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Let me deal first with what they have presented as their most damning evidence, the pictures of the dead body of Prabhakaran’s son. The killing of a child is always shocking and, unlike the celebrated Elie Wiesel, who excused the killing of members of Osama bin Laden’s family on the grounds that ‘it was bin Laden himself who placed them in harm’s way’, I do not think that is in any sense an excuse. We must investigate what happened, and take action if this was execution.

However the manner in which Channel 4 drums up evidence suggests that they are more concerned with vindictiveness towards their enemies than justice. In their anxiety to declare that the boy was tortured, they claim that they have been told this by a Sri Lankan army officer. However, in the transcript they show, it appears that, when they asked this officer how the boy had been treated, he simply responded ‘I got to know at the latter stages that they found out where Prabhakaran is through his son’.

Then there is a description from a pathologist about how he had been killed, a description that uses the word ‘likely’ three times. This uncertainty is compounded in the response to the question Channel 4 posed about torture, having declared that ‘clearly’ whoever killed him was trying to get information.

On January 15th, 2010, U.S. soldiers in Bravo Company stationed near Kandahar executed an unarmed Afghan boy named Gul Mudin in the village of La Mohammad Kalay. He was 15 yrs old.

The answer is categorical that ‘There is no evidence on the body of physical torture’. However, the obliging expert then claims that ‘if we can imagine the situation he was in’, since there were five others ‘who may well have been killed before he was killed’, and (this is now definite in what we can imagine), he was shot ‘by someone standing in front of him with the end of the gun within a few feet of his body, that would be a psychological torture in itself’. In this extraordinarily tentative world in which the Channel 4 expert lives, the alleged torture being characterized by a bizarre indefinite article too, this is enough to claim that President Rajapaksa is guilty. The sequence ends with the claim that, after several hypothetical steps, ‘the legal difficulties of linking the top to the bottom are largely eliminated’.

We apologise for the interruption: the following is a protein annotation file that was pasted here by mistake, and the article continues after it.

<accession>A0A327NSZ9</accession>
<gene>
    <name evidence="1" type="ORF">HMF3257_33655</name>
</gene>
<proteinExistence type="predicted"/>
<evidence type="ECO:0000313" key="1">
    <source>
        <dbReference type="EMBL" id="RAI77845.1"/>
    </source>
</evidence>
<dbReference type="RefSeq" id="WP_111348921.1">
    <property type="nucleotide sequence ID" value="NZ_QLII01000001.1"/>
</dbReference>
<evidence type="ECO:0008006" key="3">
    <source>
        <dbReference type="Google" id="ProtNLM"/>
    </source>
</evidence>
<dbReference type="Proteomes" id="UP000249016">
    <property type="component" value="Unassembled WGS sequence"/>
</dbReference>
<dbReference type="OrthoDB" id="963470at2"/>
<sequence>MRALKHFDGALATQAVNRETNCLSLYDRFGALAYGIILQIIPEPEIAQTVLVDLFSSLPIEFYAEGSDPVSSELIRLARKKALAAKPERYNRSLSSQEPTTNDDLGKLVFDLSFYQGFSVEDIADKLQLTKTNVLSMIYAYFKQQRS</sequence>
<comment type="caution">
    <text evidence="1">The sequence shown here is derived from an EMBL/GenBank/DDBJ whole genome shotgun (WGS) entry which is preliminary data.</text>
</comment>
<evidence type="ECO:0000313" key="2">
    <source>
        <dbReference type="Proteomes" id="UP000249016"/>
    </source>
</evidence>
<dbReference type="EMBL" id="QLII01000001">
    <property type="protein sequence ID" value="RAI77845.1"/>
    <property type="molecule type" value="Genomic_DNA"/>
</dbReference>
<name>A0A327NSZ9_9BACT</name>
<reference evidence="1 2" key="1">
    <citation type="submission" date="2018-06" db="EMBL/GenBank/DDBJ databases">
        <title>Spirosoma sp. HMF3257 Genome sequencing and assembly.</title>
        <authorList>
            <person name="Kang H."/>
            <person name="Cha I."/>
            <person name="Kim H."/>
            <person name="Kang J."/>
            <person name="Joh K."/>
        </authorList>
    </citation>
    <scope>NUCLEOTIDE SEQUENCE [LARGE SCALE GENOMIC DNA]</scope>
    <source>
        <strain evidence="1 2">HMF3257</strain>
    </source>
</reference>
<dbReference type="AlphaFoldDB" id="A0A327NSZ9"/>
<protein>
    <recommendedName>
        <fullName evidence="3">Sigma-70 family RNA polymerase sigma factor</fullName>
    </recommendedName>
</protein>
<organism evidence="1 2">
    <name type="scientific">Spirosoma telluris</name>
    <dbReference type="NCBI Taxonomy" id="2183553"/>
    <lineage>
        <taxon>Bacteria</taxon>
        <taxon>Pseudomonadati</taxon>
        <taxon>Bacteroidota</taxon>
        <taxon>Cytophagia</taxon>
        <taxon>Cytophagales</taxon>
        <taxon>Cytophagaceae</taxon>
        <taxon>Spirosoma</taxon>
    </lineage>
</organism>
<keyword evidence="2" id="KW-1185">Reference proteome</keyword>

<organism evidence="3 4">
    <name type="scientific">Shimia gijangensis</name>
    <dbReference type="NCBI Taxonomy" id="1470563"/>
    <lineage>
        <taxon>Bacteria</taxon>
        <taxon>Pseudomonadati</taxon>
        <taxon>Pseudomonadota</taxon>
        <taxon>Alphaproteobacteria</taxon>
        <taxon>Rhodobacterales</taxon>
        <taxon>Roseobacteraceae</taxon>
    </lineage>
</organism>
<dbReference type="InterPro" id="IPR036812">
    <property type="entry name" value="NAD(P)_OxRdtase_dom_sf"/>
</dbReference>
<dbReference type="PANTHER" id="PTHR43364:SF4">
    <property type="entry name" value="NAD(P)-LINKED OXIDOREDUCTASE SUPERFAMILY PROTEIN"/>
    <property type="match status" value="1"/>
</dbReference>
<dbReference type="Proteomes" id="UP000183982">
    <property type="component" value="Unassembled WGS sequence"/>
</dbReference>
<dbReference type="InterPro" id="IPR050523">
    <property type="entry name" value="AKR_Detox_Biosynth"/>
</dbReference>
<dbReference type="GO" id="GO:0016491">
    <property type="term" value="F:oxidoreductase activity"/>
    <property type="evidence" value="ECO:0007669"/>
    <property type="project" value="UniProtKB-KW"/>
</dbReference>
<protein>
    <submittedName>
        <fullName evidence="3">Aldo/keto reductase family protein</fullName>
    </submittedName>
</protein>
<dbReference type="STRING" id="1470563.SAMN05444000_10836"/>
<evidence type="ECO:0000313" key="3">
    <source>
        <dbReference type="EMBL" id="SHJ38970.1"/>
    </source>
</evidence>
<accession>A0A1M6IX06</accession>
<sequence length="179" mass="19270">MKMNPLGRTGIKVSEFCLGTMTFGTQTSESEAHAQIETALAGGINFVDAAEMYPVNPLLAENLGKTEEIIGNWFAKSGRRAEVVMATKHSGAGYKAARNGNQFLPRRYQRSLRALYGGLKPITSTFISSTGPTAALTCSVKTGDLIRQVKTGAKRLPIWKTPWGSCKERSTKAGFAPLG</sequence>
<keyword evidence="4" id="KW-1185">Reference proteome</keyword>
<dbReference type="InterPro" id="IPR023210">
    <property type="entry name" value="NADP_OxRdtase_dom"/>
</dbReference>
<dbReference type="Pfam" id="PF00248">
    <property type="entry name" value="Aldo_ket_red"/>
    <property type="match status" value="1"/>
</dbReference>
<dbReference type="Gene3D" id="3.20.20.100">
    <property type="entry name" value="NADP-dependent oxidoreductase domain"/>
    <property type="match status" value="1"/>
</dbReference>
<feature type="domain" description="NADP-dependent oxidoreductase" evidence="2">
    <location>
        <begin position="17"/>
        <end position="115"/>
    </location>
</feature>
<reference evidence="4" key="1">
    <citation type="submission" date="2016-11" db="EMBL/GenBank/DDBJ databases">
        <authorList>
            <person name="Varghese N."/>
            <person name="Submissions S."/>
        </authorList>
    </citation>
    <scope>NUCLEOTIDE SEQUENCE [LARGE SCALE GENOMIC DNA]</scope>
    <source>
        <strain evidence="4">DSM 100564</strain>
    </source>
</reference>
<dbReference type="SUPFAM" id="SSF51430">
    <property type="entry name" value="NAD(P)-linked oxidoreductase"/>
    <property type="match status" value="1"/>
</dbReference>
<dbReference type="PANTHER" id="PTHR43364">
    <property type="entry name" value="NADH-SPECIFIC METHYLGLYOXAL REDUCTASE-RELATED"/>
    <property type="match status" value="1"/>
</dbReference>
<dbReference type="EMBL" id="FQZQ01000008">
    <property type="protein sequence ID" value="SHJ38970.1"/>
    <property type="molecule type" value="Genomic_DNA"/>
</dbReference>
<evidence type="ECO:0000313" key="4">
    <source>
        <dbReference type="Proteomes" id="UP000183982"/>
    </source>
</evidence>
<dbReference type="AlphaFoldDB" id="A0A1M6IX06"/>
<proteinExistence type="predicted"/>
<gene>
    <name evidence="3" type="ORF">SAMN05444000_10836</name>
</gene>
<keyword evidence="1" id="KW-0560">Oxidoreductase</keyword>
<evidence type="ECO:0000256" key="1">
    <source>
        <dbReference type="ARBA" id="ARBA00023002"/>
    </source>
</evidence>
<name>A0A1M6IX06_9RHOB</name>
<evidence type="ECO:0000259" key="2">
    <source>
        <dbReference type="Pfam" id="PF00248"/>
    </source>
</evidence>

I should add that this video does not seem, at first sight, to contain many of the flaws of the previous video Channel 4 showed, which was initially dated wrongly (with no explanation given when we showed that the metadata indicated something else), with no editing of fragments in the wrong order with the inclusion of one fragment filmed at a different time and perhaps even a different place according to the reports the UN commissioned, with no purportedly dead figure putting down his legs which led one apparently eccentric expert to declare that is was possible he was drunk or sleeping or playing dead while others were being shot through the head around him. The video of Balachandran’s body – not  actual killing which was shown in the other video, which is bizarrely now connected to this through claims of a pattern – does not seem tampered with, which is why I believe the incident should be investigated. In the other case, it is obviously the video that should be investigated first, and for this we or the UN needs to have the original videos Channel 4 showed, not a copy as happened with the first video, when Channel 4 refused to give what they showed to us or to the UN.

Channel 4 claimed to have received the initial video from a body called Journalists for Democracy, which is the same body that supplied the UN with another copy of that video, but one that differed in salient particulars that we had pointed out. And this time round, to strengthen their case against the Sri Lankan government, it is of course a representative of Journalists for Democracy who is trotted out. Those who do not know the involvement of this group in making the film in the first place would naturally be fooled, but it is sad that governments also refer to Channel 4 approvingly, without bothering to study the sleight of hand that is used. Read the rest of this entry »

Rajiva Wijesinha

March 2012